The work of London-based, Australian-born artist James Cochran, also known as Jimmy C, looks almost impressionistic. His paintings, on canvas and on the street, are made of thousands of tiny dripping dots that – when viewed from farther away – create beautiful human portraits. His work can be seen around the city, but one of the most intriguing is his self-portrait, the Artist’s Tears (pictured). Originally painted on canvas in 2002, it was recreated as street art on Revaler Strasse in 2012 in the Friedrichshain neighbourhood.

Revaler Strasse is a popular place for street art. The street and surrounding area make up a former industrial site that built in 1867 as home to the Royal Prussian Railway Workshop (the Reichsbahnausbesserungswerk, where German railway carriages went for repair). The neighbourhood was later used by the German Democratic Republic until 1989 as a site for industrial factories. When it was officially decommissioned in 1994, artists moved in and began using the empty buildings and crumbling blank walls as their canvas. The area is now home to the Skalitzers Contemporary Art gallery, which focuses its exhibitions on street art.  

Down the street from Skalitzers on Revaler Strasse, Spanish artist Rallito-X has left his mark with a mural of a grotesque multi-eyed monster with several legs (and a few other extra appendages), painted in 2012 (pictured). The message above the monster, “Greetings from Spain”, reveals the monster to possibly represent the EU financial crisis that began in 2009 when several European countries, including Ireland, Spain, Italy and Greece, hit hard by the global financial slump turned to the EU for bailouts.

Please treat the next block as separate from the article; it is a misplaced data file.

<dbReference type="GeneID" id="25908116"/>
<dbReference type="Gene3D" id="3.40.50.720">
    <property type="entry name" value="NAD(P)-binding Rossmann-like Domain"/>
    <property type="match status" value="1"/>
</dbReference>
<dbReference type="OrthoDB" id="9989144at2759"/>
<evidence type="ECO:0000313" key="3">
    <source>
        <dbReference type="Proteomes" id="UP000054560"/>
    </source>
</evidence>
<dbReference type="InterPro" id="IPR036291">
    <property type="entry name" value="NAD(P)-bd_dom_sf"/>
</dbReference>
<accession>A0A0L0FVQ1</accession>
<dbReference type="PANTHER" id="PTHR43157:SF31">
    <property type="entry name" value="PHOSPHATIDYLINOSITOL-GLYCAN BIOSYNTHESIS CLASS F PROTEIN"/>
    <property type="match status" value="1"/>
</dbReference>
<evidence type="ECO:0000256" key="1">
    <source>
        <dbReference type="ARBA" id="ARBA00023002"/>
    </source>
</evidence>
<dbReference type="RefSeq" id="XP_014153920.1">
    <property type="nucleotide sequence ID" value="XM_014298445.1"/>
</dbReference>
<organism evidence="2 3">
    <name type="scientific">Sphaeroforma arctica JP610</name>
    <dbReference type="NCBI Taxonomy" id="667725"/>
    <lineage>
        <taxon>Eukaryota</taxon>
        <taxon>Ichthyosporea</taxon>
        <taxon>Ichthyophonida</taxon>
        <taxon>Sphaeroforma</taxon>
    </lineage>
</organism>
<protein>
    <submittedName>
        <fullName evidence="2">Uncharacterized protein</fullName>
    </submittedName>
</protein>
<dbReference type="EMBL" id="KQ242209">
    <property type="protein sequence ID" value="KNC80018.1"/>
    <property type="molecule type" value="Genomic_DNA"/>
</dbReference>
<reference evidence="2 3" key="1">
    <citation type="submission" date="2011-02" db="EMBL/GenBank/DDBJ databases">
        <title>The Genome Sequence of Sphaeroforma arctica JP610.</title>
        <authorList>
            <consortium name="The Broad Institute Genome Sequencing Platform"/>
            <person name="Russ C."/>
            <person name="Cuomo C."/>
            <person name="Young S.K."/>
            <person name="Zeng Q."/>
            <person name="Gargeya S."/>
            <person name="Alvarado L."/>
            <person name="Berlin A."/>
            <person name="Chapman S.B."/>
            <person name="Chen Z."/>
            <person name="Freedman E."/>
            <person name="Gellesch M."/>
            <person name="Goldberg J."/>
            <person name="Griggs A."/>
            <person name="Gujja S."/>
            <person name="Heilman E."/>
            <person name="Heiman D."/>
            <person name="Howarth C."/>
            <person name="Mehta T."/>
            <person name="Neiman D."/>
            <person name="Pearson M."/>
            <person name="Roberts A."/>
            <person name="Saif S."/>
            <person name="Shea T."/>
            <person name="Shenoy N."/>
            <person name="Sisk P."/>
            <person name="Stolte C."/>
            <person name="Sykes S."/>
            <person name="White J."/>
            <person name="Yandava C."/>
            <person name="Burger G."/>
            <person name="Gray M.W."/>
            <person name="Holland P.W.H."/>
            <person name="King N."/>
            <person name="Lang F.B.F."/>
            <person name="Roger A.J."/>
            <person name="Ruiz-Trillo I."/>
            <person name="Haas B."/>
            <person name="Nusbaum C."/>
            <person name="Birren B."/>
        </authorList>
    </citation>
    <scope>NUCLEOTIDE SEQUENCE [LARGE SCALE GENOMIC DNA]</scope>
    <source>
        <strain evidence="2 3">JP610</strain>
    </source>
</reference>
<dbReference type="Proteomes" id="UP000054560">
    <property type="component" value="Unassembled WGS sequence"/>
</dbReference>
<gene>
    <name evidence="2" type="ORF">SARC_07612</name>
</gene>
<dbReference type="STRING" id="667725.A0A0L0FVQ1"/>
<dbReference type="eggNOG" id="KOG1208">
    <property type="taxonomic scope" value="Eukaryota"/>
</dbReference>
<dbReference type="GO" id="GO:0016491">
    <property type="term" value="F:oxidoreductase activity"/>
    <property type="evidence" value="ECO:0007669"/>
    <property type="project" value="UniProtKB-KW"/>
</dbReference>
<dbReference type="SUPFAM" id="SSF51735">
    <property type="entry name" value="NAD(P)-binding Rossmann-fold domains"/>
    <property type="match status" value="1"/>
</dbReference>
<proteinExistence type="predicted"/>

Mein Lieber Prost’s work (pictured) is more enigmatic. It hides in doorways or high on walls; the faces and characters quietly point and laugh, possibly mocking the passerby who might not even notice. No one knows the Berlin-based artist’s identity, but his simple work, which began popping up as early as 2009, is now so ubiquitous and instantly recognisable that he often doesn’t even sign his name.  

The work of another anonymous artist, Alias, is more complex, both in style and in meaning. Done with stencils, most of his pieces depict solo figures in black, white and grey, with deep reds and blues occasionally used for emphasis. A faceless teenager in a hooded sweatshirt sits cross-legged, another boy rests on a skateboard with his back turned to the viewer. In one of Alias’ recurring images, a small boy sits, looking dejected, on a bomb with a lit fuse. While Alias, who started in 2004, works mostly on the street, he also creates images on found objects like metal scraps and cardboard, some of which are sold at the Open Walls Gallery, a site that commands as much as 600 euros for a piece of graffiti.

Over the last 30 years, street art has become a core part of Berlin, as synonymous with the city as the wall that once divided it. The images that decorate the city tell its stories – sometimes tragic, sometimes funny, sometimes controversial and, sometimes, beautiful.  

CORRECTION: A previous version of this article incorrectly stated the location of Berlin's Kreuzberg neighbourhood. This has been fixed.